mali lang yung pagkaka-edit sa komikon detail. dapat last satuday yun. binago nila. oh well...
THE SCRIBE VIBE
By Libay Linsangan Cantor
Yes, comics is art and literature
Sometimes, I’m bewildered at the lack of respect some people afford comics in general.
Yes, comics is an art form. Perhaps the reason why comics were/are considered as the “sick man of art” or something like that is its association with humor. In the west, comics are also called “funnies” especially those syndicated in daily newspapers. Another reason might be because the drawings and illustrations of comics are cartoon-based or caricature types, hence the association—again—with humor (sarcastic or otherwise). Do all art and literary works have to be “serious” to be considered seriously? That’s highly debatable. Humor fuels art and literature as well, so why shouldn’t comics be in these same leagues?
But a look at the real history of comics, one could see that there’s more than meets the eye, so to speak. Even humor-designed comics have occasional serious subject matter that people tend to overlook. Our usual superhero comic dose finds stories about our heroes’ angst, burdens and hardships. No laughing matter, that. And with the surging popularity of the “graphic novel” format of comics, it seems that darker themes and storylines abound, even becoming the “norm” associated with this format.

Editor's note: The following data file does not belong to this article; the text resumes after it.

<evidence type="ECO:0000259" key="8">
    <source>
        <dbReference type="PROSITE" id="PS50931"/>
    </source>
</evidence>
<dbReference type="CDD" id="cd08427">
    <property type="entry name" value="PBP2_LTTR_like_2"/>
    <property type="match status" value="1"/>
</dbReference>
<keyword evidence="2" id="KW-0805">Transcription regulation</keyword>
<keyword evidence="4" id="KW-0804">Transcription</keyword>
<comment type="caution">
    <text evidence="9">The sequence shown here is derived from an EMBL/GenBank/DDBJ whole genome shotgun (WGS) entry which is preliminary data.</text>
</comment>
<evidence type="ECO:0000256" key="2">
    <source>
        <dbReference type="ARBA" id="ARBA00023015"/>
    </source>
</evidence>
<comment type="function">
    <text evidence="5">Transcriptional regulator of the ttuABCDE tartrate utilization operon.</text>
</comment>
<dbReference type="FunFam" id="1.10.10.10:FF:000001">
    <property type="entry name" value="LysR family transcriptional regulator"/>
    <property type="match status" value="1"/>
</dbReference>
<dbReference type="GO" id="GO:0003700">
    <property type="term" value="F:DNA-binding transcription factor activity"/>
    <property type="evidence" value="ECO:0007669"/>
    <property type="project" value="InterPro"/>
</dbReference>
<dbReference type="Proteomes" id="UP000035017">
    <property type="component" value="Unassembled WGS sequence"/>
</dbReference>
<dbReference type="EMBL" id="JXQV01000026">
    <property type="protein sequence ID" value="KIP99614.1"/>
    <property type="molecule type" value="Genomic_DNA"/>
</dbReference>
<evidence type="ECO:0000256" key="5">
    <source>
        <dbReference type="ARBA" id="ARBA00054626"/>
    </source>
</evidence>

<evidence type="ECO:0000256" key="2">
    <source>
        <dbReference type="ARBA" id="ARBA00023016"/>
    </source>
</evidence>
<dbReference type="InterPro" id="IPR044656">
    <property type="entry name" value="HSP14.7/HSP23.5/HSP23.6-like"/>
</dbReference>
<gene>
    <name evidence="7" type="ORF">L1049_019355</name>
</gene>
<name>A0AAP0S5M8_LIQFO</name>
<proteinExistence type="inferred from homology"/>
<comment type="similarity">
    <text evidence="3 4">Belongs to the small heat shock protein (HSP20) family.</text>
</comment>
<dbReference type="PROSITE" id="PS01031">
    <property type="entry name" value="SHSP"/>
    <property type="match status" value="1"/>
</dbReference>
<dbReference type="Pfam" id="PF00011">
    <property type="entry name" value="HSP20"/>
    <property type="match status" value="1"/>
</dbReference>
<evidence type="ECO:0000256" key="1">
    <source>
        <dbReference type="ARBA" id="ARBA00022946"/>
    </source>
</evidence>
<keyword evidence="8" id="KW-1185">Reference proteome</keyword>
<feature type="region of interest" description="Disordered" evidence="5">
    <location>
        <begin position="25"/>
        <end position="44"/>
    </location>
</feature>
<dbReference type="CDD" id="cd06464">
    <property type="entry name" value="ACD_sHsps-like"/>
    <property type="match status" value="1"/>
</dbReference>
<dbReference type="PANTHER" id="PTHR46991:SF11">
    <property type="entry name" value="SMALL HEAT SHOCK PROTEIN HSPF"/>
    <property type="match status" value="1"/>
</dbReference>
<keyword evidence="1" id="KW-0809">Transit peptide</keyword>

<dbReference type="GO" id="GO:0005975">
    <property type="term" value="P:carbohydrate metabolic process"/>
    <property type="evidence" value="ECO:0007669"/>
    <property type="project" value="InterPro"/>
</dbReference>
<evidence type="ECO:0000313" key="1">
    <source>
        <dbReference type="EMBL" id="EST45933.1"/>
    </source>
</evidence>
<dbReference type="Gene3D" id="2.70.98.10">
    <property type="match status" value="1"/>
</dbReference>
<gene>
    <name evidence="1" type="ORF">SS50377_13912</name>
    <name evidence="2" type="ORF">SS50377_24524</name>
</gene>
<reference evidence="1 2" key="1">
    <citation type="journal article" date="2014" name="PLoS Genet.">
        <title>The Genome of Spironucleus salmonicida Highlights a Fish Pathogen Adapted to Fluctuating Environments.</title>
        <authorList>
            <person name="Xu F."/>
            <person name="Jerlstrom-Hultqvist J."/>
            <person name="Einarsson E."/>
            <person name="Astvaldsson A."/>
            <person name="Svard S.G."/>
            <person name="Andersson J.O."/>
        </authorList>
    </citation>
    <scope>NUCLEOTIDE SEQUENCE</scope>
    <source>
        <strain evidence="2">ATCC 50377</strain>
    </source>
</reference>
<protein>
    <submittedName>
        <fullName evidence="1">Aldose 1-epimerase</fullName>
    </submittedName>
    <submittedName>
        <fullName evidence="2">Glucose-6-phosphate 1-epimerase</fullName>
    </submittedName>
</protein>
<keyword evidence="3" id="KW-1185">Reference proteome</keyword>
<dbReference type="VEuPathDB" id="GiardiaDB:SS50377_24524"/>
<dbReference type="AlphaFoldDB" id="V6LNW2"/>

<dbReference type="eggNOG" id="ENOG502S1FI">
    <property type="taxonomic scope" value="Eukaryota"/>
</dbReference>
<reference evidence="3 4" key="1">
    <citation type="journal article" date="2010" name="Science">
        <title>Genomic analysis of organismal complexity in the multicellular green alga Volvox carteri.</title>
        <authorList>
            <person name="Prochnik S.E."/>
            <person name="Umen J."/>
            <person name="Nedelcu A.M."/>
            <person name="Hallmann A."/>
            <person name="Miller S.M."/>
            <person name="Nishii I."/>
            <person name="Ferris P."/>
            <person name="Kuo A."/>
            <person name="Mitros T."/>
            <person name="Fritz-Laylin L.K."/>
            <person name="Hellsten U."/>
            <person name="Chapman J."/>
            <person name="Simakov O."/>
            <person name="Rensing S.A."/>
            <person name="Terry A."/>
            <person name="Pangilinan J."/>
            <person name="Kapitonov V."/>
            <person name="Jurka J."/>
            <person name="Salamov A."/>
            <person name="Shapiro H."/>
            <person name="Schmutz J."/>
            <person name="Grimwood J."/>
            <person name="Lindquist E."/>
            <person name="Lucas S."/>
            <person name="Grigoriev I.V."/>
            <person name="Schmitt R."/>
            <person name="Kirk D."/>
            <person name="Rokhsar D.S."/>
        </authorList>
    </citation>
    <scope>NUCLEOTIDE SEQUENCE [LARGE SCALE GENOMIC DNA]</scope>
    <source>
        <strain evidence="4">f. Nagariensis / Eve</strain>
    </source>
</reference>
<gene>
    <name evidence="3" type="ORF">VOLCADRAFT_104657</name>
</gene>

Our own komiks history is ripe with rich and interesting stories that range from the comical/humorous to the serious/earth-shattering. Movie producers—and even giant TV networks—have been tapping this cornucopia of stories for decades now, beginning with Mars Ravelo’s creations (e.g. Darna, Dyesebel) up to Carlo J. Caparas’ treasure trove (Bakekang, Panday and the latest GMA7 fantaserye called Gagambino, to name a few). Some memorable tearjerkers and award-winning films in Philippine cinema trace their roots to komiks stories written by the likes of master storytellers Gilda Olivadado (Sinasamba Kita, Dapat Ka Bang Mahalin) and Nerissa Cabral (Paano Ba Ang Mangarap, Bukas Luluhod ang mga Tala), among others.
My generation grew up reading local komiks and foreign comics as well, and that was fun times. It’s just sad that the local komiks industry “died” with the advent of the digital age (Internet, playstation, dvd) during the last decade. Nonetheless, I’m happy that people are trying to rediscover comics in newer forms and more modern content. A look at the sellers and enthusiasts eagerly populating the fourth Komik Kon (local Comics Convention) on Saturday at UP Bahay ng Alumni testifies that comics are slowly making waves again.
Here’s hoping that these waves rise higher, without signs of falling or crashing like it did before.